So, that's the traditional process of therapy. And like I said, I don't like to think of myself as a therapist. I am an educator. It would be indefinite. It would be indefinite. The psychiatrist, counselor, psychologist could not tell you how long this is going to take because they have no idea. Now, the way in which I have been doing much of my change work with clients has been on a session by session format.
Now, when I say session by session, I'm not talking about something indefinite. Three times a week for the rest of their life or three times a week for the next four years. I am not talking about dozens and dozens of sessions. So, I'm not even talking about 10 sessions, or even really 5. Essentially, most people that come to see me, barring, if they have over 25 pounds of weight to lose or it's a specific coaching program, either an athlete of some kind, with the exception of those, I never see a client for more than three sessions. And that's really, really pushing it. And I have a great deal of success with that format. And I still use that format with the appropriate client.
And what I mean by the appropriate client or should I say the appropriate problem is essentially, that format works in my experience, in my field research. If a client comes in with a very specific problem, we call that position A, and they want to leave in position B, which is a very specific solution. An example of this would be the client comes in as a smoker. They want to leave a nonsmoker. It's very clean and clear-cut.
The person who has chronic old back pain for 30 years that's a 7 out of 10 on the pain scale. That's position A. They want to leave in position B, which is to be pain-free in the back. It's very, very clear. The person who has regular panic attacks each and every day, they come in position A. I have these horrible panic attacks. And they want to leave position B, I no longer have panic attacks. So, that format of a few sessions works very, very well for that. And I still utilize that format because it's very, very successful.
And then, I started to notice a little bit of a trend where a client would come to me and they're like, ''Luke," example, "I want to quit smoking. But I'm also 50 pounds overweight. And my husband's just left me. And I have panic attacks every day. And I've got this real pain in the back at the moment. And I want all kinds of anti or should I say anti-depression medication.'' So, they come in and there's a whole lot of shit happening.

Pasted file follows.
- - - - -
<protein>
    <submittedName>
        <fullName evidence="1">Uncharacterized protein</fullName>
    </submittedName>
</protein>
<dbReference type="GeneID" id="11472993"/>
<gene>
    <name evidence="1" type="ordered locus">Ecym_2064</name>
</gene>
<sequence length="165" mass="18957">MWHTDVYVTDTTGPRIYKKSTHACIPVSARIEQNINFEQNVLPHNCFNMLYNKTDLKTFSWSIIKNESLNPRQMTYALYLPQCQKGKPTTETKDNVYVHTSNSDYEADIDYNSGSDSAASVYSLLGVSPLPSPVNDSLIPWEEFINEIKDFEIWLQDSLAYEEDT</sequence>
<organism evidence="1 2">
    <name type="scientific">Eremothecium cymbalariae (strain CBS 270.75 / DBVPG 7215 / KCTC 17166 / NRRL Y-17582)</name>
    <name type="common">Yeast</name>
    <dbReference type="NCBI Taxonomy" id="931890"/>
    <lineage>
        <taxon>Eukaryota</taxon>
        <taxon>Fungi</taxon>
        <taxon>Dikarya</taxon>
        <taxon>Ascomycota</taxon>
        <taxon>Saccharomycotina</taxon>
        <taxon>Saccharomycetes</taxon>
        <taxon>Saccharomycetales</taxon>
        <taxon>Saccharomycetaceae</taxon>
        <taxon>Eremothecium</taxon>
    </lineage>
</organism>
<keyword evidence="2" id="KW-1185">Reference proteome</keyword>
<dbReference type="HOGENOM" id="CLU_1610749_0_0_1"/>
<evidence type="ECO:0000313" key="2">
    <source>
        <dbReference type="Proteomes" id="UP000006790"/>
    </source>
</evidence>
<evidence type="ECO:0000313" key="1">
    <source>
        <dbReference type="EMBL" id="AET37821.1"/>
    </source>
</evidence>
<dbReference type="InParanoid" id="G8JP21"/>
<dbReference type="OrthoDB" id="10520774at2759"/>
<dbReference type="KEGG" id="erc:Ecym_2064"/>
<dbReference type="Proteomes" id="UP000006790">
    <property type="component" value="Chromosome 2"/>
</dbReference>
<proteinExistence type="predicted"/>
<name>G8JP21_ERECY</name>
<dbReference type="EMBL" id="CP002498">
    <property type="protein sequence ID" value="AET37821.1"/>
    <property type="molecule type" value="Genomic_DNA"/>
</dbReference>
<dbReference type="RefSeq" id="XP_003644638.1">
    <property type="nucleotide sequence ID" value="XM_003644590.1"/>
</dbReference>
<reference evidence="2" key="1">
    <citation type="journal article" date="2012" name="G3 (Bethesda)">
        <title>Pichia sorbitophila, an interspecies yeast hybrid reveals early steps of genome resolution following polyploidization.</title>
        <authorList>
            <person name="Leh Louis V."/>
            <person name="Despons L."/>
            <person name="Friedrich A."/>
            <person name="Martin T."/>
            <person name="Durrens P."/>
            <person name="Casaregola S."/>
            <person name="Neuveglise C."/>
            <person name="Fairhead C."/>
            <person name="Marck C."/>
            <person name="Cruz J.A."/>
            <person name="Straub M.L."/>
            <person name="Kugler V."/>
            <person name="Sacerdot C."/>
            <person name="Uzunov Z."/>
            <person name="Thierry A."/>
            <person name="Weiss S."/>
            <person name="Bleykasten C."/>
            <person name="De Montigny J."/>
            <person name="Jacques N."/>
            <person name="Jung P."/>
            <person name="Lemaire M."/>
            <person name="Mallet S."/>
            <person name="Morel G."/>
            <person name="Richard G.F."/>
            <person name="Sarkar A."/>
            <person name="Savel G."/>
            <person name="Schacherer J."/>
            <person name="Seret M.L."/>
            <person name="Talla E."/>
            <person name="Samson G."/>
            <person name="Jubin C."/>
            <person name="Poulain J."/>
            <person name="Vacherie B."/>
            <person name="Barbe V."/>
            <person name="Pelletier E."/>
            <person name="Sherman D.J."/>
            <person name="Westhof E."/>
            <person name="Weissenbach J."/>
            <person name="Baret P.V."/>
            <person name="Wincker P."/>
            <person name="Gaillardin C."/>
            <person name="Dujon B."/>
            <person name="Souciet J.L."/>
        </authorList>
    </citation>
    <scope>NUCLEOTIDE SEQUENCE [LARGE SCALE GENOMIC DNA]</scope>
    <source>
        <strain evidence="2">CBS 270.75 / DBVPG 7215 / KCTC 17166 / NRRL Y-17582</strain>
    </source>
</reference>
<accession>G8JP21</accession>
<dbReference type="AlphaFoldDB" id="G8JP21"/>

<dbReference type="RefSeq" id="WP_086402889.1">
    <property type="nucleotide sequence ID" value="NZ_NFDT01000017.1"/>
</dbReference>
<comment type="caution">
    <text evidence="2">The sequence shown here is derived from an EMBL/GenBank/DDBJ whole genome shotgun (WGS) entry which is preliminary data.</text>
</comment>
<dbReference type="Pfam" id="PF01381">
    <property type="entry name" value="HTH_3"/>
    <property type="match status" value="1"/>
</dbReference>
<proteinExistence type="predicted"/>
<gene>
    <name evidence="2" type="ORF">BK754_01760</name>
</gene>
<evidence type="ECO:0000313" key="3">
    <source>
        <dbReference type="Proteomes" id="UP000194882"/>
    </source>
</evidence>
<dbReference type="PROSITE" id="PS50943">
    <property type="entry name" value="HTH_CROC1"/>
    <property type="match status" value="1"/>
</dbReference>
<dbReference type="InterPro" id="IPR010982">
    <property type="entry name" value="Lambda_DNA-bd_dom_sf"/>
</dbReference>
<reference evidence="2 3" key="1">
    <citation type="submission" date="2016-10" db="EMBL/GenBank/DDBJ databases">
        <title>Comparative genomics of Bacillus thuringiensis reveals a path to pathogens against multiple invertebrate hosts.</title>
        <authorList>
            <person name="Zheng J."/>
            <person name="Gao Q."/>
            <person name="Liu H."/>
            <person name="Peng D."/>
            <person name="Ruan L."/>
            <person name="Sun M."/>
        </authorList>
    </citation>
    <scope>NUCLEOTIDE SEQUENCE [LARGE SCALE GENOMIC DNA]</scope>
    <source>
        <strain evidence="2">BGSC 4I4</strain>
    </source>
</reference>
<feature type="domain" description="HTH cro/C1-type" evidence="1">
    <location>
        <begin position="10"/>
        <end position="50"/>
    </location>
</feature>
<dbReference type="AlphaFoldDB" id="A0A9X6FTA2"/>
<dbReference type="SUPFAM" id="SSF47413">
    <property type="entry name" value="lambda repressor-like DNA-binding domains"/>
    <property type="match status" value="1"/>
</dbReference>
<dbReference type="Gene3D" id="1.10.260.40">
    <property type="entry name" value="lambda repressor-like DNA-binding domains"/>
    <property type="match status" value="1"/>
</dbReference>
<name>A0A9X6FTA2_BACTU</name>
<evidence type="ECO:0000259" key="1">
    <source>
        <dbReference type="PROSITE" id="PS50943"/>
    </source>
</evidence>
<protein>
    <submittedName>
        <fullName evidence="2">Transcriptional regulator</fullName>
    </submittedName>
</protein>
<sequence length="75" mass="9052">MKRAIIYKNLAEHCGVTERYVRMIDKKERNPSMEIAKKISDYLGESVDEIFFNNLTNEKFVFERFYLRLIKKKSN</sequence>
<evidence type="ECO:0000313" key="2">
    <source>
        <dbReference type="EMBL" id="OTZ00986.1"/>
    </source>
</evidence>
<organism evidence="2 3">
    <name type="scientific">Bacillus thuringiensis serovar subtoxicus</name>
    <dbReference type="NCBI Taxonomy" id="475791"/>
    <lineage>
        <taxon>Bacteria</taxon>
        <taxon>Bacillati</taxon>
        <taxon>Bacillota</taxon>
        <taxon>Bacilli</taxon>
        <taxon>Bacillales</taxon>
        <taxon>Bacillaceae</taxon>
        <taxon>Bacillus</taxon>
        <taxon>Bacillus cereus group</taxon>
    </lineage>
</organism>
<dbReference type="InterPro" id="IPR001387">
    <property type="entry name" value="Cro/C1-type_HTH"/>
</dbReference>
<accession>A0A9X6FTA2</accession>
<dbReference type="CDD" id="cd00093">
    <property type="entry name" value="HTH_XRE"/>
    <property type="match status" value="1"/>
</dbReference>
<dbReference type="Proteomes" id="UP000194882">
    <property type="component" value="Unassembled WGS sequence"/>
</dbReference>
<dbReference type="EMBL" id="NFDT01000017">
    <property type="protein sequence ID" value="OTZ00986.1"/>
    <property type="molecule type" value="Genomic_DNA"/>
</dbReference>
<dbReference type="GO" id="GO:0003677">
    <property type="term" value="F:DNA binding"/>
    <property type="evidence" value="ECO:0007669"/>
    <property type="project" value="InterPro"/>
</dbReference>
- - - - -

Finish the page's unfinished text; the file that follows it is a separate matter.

And really, you can't just go in and change one thing. There's so much that's going on that we need to select the garden of their mind if you will, is overflown. And we could pick out one weed, but there's all those other weeds in the yard, in the garden, that are going to eat up all the beautiful flowers. So, we have a huge landscaping deal to do at that point. Hence, was born the Breakthrough Session.
What the Breakthrough Session is and why it's tremendously powerful, is it's for clients that have multiple issues, but don't have a lot of time and they're getting to a point in their life where they are just done with the theory. They are done living there. They are done talking about it. They want the situation, they want their situation in life to transform, to have a revolution in their own life. That's the Breakthrough Session.
Now, the nuts and bolts of it are basically, it's very, very fucking intense. It's essentially, the client would on one sheet of paper, write everything that's not working. That could be everything that's not working. As in the negative emotions they're experiencing. The limited decisions they have about themselves or other people or the rest of the world. And chronological order of traumas. Negative things. Traumatic experiences in their life that have affected them up to that point. Essentially, everything that they don't know, they don't want to suffer from would be written on one sheet of paper.